funding by $3.74 million at the eight facilities for fiscal year 1997, the overall
increase in the amount available for the counterintelligence programs is
considerably less-about $1.6 milLion. Table 3 shows each facility’s funding to
its counterintelligence program in fiscal year 1996, the net funding received by
the program, and in fiscal year 1997 the overall increase in program funding.

 4                                       GAO/RCED-97-128R      DOE’s Counterintelligence   Funds
Table 3: increase in Counterintelliaence     Proaram Fundina at Eiaht DOE Facilities,
Fiscal Years 1996 and 1997

Dollars in thousands
                          Fiscal year
                       1996 funding
                        for counter-      Fiscal year 1997 funding for
                         intelligence    counterintelliaence proarams                          Overall
 Facilitv                   proarams    Facility         DOEa         Total                  increase
 Idaho                       $170.5           0.0       $304.6           $304.6               $134.1
  Livermore                    552.0       $125.0        618.0             743.0                191.0
 Los Alamos                    100.0        100.0        522.0             622.0                522.0
 Mound                         81 .Ob         0.0             81 .O         81 .O                 0.0
 Oak Ridge                     36.5b          0.0        206.0             206.0                169.5
  Northwest                    115.0         91 .o       212.0             303.0                188.0
 Sandia”                       253.0        269.3        296.6             565.9                312.9
  River                         88.7         95.4             71.9         167.3                 78 6
 Total                     $1.396.7        $680.7     $2.312.1         $2.992.8          $1.596.1

aDOE’s funding is a net of the amount DOE is directly funding less facility support

bFiscal year 1996 funding at this facility is estimated. The facility did not provide a
specific amount to its counterintelligence program during that year.

‘Sandia’s New Mexico facility incurred a reduction of $16,000 in funding for
counterintelligence in fiscal year 1997. Sandia’s Livermore facility is receiving $32,300
more in funding for counterintelligence in fiscal year 1997.

With the overall funding increase, the facilities have hired, or are planning to
hire, additional staff to work in the counterintelligence programs. Staffing for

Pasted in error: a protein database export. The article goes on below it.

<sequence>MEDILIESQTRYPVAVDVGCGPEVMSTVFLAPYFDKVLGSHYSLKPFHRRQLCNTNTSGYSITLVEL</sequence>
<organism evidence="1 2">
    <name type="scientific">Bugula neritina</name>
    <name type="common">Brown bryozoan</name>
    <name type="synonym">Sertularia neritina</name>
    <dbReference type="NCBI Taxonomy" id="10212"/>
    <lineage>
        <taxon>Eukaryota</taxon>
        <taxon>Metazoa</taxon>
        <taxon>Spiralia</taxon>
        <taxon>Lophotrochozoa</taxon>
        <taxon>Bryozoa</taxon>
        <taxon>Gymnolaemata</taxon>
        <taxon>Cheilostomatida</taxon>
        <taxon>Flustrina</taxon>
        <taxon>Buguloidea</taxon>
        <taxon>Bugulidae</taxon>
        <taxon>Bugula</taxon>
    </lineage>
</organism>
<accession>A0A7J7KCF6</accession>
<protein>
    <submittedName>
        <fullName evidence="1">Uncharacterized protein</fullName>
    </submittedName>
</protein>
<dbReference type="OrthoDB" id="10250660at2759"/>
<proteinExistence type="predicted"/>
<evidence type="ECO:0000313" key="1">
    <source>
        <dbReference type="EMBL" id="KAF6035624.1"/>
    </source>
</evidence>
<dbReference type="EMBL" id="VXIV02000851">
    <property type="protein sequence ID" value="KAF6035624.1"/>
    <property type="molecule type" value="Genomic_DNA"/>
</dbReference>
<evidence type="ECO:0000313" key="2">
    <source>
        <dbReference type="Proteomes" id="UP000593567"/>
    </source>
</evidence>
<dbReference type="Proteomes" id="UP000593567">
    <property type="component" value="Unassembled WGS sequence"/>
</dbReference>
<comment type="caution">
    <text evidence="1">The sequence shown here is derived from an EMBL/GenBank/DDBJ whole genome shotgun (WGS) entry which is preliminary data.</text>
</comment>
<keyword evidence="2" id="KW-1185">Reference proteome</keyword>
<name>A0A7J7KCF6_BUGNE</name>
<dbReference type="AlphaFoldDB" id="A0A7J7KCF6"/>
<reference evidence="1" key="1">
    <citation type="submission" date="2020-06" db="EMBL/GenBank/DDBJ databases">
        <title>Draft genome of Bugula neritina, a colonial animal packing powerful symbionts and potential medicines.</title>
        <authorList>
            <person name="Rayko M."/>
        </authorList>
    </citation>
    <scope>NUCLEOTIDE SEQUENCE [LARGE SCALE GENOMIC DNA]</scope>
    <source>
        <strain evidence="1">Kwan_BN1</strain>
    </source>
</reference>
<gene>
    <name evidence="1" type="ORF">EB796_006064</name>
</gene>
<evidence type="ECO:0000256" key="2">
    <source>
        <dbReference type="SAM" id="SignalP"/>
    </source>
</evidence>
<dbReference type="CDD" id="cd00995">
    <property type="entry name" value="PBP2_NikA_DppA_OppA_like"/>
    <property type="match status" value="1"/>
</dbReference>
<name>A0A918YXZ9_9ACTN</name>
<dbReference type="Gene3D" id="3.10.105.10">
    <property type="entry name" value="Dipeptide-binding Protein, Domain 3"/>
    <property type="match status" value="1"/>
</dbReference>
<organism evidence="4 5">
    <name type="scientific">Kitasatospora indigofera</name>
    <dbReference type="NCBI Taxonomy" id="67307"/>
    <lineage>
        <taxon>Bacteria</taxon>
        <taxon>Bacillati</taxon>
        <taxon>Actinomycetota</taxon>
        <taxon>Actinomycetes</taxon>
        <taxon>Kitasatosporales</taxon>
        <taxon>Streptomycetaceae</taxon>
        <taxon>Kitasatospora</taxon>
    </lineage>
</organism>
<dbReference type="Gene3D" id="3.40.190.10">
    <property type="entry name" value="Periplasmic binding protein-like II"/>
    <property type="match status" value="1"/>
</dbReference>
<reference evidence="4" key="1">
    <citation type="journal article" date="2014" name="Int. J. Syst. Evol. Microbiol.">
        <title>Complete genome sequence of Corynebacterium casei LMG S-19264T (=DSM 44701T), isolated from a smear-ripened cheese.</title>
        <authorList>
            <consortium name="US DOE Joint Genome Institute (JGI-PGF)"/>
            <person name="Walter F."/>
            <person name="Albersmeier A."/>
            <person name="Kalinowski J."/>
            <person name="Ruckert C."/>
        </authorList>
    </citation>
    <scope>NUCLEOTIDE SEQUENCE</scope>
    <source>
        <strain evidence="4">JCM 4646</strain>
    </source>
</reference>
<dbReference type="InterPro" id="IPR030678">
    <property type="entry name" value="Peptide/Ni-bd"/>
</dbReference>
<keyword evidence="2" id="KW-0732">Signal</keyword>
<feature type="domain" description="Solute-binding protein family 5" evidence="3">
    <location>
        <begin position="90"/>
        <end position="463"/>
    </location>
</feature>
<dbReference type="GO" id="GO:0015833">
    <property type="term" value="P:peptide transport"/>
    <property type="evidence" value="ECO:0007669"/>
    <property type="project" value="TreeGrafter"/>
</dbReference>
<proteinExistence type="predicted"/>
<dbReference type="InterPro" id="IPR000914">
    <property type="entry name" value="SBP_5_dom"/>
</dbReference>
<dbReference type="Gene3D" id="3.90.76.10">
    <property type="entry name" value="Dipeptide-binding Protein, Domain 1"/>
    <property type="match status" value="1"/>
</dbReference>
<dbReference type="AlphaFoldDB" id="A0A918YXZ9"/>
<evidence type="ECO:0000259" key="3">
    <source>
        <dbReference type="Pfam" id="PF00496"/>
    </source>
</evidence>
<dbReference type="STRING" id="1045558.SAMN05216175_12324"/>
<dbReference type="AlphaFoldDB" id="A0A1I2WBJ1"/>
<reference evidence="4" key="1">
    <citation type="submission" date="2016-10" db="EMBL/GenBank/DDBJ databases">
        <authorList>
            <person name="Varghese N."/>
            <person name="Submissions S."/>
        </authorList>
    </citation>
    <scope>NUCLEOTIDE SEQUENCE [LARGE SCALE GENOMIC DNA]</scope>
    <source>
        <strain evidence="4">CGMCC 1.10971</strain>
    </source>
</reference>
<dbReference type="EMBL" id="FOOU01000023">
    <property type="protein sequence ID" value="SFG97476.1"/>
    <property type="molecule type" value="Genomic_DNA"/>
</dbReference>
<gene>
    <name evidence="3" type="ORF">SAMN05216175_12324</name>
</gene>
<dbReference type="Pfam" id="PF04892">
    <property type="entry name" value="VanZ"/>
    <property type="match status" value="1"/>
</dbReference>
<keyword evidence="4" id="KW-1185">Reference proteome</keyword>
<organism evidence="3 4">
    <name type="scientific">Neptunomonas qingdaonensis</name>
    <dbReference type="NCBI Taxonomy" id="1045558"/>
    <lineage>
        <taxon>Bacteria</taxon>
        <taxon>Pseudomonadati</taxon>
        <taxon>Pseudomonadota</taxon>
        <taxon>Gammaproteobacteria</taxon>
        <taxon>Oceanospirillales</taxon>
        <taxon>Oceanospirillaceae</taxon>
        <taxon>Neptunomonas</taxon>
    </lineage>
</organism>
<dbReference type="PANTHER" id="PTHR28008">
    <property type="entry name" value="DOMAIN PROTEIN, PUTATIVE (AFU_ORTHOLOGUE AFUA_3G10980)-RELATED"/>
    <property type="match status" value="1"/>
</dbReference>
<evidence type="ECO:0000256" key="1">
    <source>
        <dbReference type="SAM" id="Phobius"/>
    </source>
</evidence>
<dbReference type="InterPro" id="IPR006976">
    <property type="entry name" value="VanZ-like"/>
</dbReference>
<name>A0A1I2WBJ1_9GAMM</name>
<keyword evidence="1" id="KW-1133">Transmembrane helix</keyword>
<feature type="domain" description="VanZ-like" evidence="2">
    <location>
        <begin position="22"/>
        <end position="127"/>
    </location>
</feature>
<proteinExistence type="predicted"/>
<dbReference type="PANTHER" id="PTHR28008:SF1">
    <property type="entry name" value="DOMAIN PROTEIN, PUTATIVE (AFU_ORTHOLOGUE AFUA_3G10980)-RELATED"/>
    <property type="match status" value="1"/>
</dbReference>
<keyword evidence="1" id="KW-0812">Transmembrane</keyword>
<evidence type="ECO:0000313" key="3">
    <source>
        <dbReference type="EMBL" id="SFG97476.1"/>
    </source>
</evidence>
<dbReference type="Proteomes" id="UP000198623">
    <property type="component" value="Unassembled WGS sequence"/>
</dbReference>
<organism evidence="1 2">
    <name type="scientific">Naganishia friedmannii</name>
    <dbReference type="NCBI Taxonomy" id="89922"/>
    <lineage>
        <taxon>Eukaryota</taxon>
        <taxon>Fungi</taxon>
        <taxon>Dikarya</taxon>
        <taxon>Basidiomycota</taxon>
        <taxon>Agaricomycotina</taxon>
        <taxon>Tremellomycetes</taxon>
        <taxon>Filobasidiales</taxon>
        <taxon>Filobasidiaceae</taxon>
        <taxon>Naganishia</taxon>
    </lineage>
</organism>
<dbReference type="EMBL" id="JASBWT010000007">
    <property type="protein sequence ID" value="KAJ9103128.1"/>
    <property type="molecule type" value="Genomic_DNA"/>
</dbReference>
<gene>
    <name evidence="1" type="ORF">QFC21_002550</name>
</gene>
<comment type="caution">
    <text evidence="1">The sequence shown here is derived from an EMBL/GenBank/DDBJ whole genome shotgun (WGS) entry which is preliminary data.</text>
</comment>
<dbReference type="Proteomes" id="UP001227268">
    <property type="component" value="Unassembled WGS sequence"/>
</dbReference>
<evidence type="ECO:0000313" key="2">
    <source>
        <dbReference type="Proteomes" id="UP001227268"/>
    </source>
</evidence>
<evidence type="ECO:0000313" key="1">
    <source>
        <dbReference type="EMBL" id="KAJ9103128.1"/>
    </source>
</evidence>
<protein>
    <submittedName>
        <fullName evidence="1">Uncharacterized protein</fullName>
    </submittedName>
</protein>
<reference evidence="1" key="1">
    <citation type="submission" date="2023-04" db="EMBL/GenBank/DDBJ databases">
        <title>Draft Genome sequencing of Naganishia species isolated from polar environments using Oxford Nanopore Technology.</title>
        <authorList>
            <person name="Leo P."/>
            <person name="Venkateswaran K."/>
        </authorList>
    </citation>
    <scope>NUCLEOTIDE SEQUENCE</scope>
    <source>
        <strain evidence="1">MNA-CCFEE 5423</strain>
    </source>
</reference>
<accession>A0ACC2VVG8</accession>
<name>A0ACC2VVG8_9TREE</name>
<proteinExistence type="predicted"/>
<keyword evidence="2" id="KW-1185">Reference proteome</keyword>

the counterintelligence programs will almost double from the existing 15.0 full-
time equivalents (??I’E) to 29.7 FT’Es. For the most part, the additional staff are
to be counterintelligence officers, who will conduct briefings, debriefings,
analyses, and awareness programs at their respective facilities. Table 4 details
the increases in counterintelligence staffing that are expected to occur in fiscal
year 1997 at the eight DOE facilities.

                                           GAO/RCED-97-128R      DOE’s Counterintelligence       Funds
Table 4: Increase in Counterintelliaence Staffina at Eiaht DOE Facilities, Fiscal Years
1996 and 1997

                           Fiscal year 1996      Fiscal year 1997
 Facility                           staffing               staffing        Staffina increase
 Idaho                                   1.5                    3.0                        1.5
 Livermore                               5.5                    7.5                        2.0
 Los Alamos                              1.1                    5.5                        4.4
 Mound                                   1.0                    1.0                        0.0
 Oak Ridge                               0.5                    2.5                        2.0
 Pacific Northwest                       1 .o                   2.8                        1.8
 Sandiaa                                 2.8                    5.0                        2.2
 Savannah River                          1.6                    2.4                        0.8
 Total                                 15.0                    297
                                                               _-                         A147

“The Sandia staffing is at both its Albuquerque, New Mexico, and Livermore, California,